Entertainment Law clients come in all types just like other people. Most of my clients turn over contract negotiations totally to me. That is fine. That is what I do and it is not what they do. However, I do appreciate the client’s input and opinions on key issues, especially those that are proving to be troublesome in a particular negotiation.
Some clients are readily available when I want to explain what is going on in a negotiation and are willing to express their opinions on the issues. And some are not. I appreciate getting the perspective of the client on difficult negotiation issues. It helps me learn what the client values in the deal (which might not be what I assumed was most important to them). My business clients often are especially helpful by letting me know what is most important to them from a business perspective.
Even if a client declines to take my advice on a particular matter I appreciate being given the opportunity to explain why their decision could lead to adverse consequences in the future. Then if they are understand the possible negative outcome of their decision, and are willing to take that risk, I feel that I have done my job and am able to close the matter – both in the office and in my head.
On the other hand, there are the clients who not only turn everything over to me but who really do not want to know anything about contract matters other than major deal points, such as royalty rates and advances. Not long ago I negotiated a long-term exclusive recording contract for a successful artist. After prolonged and difficult negotiations were complete, it was time to explain the contract to my client and have them sign. I was told by the manager that the artist said “If Steve says it is ok I’m sure it is. Just let me sign it.”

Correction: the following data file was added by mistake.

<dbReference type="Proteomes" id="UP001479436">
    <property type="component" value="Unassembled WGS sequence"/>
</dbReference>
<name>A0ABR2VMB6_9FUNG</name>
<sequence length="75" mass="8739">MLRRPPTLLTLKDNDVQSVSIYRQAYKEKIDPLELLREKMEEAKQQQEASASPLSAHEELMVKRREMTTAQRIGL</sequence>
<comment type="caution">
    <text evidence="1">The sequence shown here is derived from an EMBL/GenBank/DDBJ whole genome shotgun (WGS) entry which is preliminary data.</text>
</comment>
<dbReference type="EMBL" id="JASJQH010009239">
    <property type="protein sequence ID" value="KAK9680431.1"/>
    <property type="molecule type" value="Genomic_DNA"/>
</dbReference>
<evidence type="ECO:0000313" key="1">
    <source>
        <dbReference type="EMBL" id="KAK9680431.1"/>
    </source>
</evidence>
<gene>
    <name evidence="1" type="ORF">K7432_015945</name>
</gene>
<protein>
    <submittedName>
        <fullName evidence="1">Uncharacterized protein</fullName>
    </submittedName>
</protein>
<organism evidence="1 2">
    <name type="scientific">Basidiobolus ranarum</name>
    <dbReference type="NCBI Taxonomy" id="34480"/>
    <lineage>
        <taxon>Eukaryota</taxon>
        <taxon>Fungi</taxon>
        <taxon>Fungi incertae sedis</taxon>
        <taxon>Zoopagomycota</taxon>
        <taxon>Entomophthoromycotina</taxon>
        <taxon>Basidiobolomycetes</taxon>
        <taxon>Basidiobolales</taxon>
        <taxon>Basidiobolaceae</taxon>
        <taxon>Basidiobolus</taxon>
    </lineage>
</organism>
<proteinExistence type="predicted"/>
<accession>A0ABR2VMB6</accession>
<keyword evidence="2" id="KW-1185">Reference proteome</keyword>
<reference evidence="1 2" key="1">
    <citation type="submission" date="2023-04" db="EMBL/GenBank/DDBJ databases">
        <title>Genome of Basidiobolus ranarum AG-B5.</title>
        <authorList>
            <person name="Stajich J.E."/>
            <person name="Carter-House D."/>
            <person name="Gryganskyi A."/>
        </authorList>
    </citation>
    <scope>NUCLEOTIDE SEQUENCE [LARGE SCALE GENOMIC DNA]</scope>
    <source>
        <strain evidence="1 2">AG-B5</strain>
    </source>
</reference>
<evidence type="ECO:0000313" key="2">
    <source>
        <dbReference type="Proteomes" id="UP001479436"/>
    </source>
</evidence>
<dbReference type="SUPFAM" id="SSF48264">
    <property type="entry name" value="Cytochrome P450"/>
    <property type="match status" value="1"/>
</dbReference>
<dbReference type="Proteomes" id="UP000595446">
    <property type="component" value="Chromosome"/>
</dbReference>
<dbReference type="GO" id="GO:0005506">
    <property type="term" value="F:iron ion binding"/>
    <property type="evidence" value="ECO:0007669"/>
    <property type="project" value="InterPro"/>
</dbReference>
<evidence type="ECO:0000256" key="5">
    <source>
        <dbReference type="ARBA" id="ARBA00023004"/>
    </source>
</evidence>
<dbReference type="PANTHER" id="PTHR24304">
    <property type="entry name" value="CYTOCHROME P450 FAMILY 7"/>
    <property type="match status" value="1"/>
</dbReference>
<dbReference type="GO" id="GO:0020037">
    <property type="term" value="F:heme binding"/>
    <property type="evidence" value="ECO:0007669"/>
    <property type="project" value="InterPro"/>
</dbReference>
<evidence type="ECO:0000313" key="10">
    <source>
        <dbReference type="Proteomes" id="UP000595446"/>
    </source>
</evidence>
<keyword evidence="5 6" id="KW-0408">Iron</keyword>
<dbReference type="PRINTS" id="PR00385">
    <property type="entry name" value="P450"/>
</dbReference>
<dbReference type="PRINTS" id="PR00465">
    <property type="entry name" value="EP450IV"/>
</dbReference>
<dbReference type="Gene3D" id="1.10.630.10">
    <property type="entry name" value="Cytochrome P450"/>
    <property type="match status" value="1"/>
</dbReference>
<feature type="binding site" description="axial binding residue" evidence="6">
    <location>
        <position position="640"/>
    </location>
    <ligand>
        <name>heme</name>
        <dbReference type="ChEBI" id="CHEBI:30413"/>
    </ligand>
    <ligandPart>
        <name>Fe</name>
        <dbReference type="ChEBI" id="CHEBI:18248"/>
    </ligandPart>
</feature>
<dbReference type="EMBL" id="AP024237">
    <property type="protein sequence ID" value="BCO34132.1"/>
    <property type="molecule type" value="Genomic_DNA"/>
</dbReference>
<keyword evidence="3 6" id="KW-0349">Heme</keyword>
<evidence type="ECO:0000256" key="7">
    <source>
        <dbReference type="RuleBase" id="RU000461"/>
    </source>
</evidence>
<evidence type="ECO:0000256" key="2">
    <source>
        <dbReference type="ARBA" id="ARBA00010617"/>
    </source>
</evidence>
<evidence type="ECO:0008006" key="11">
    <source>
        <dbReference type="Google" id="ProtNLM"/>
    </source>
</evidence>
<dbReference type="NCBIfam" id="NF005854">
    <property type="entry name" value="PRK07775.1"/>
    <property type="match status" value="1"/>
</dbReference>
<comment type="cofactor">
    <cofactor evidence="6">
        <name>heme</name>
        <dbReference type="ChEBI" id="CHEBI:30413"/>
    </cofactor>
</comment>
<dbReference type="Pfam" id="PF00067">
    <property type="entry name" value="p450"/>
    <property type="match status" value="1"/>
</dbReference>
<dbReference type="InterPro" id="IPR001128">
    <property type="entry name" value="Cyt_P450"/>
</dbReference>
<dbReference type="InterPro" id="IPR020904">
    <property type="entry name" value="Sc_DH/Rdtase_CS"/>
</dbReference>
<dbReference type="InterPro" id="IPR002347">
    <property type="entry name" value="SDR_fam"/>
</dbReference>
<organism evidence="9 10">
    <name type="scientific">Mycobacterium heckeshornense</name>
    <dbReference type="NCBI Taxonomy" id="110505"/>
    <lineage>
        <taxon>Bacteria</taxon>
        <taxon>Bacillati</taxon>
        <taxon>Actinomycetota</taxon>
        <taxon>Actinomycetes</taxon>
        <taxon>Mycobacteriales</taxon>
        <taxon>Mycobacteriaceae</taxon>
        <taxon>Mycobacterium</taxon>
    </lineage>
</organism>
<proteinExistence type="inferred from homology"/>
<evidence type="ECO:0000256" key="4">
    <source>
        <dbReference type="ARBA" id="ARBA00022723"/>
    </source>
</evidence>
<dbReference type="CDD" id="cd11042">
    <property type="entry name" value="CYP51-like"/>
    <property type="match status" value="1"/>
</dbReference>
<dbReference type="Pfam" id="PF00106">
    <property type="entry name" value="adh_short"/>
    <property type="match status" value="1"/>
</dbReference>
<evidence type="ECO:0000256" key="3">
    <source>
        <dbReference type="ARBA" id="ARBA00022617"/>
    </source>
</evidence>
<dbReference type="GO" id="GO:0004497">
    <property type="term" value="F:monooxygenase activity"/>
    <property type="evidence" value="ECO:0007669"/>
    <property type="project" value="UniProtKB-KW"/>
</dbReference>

Successful creatives are very busy. And many find business and legal matters distasteful and distracting. I get that. However, I really do not want the total responsibility of making major decisions for my clients — decisions that may affect their lives for years to come.
At a minimum I recommend having a meeting with the client to explain to them what they are about to sign. It doesn’t have to be a lenghty meeting. Just long enough to make sure the client has been told the highlights of the contract. Then they can sign. I usually am able to accomplish this by insisting that the client meet with me to sign a contract. Then I have the opportunity to point out any key elements of the commitment they are about to make.
I know some entertainment lawyers who are perfectly ok with taking total control of the legal matters for their clients and allowing them to blindly sign what the lawyer says is ready for execution. If you are one of those lawyers I welcome your comments. Or if you haven’t had to deal with this yet I also would like to know your opinion.